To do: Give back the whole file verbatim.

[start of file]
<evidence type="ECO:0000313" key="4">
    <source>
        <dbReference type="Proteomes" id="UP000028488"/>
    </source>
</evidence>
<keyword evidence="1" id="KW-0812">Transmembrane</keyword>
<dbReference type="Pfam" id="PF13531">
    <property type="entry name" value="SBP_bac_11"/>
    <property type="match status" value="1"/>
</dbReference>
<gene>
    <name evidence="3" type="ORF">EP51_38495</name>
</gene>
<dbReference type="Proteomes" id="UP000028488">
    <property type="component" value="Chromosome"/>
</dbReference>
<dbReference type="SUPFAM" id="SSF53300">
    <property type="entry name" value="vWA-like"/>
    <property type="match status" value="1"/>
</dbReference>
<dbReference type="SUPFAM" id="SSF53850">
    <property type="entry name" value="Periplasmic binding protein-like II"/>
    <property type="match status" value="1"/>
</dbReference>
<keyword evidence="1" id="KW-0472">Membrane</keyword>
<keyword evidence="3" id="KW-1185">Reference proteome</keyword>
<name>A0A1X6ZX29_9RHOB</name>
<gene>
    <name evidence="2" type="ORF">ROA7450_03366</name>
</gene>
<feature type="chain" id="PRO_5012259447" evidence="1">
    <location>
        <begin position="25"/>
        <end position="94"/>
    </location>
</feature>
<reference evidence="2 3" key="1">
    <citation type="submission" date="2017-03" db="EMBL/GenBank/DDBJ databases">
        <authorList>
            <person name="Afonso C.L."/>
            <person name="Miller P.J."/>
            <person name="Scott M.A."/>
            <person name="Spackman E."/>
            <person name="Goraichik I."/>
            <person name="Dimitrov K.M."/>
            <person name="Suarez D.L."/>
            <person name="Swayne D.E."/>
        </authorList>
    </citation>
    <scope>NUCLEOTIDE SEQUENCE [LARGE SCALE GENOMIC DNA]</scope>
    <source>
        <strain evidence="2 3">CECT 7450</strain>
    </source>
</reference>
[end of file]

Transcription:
<evidence type="ECO:0000313" key="4">
    <source>
        <dbReference type="Proteomes" id="UP000028488"/>
    </source>
</evidence>
<keyword evidence="1" id="KW-0812">Transmembrane</keyword>
<dbReference type="Pfam" id="PF13531">
    <property type="entry name" value="SBP_bac_11"/>
    <property type="match status" value="1"/>
</dbReference>
<gene>
    <name evidence="3" type="ORF">EP51_38495</name>
</gene>
<dbReference type="Proteomes" id="UP000028488">
    <property type="component" value="Chromosome"/>
</dbReference>
<dbReference type="SUPFAM" id="SSF53300">
    <property type="entry name" value="vWA-like"/>
    <property type="match status" value="1"/>
</dbReference>
<dbReference type="SUPFAM" id="SSF53850">
    <property type="entry name" value="Periplasmic binding protein-like II"/>
    <property type="match status" value="1"/>
</dbReference>
<keyword evidence="1" id="KW-0472">Membrane</keyword>
<keyword evidence="3" id="KW-1185">Reference proteome</keyword>
<name>A0A1X6ZX29_9RHOB</name>
<gene>
    <name evidence="2" type="ORF">ROA7450_03366</name>
</gene>
<feature type="chain" id="PRO_5012259447" evidence="1">
    <location>
        <begin position="25"/>
        <end position="94"/>
    </location>
</feature>
<reference evidence="2 3" key="1">
    <citation type="submission" date="2017-03" db="EMBL/GenBank/DDBJ databases">
        <authorList>
            <person name="Afonso C.L."/>
            <person name="Miller P.J."/>
            <person name="Scott M.A."/>
            <person name="Spackman E."/>
            <person name="Goraichik I."/>
            <person name="Dimitrov K.M."/>
            <person name="Suarez D.L."/>
            <person name="Swayne D.E."/>
        </authorList>
    </citation>
    <scope>NUCLEOTIDE SEQUENCE [LARGE SCALE GENOMIC DNA]</scope>
    <source>
        <strain evidence="2 3">CECT 7450</strain>
    </source>
</reference>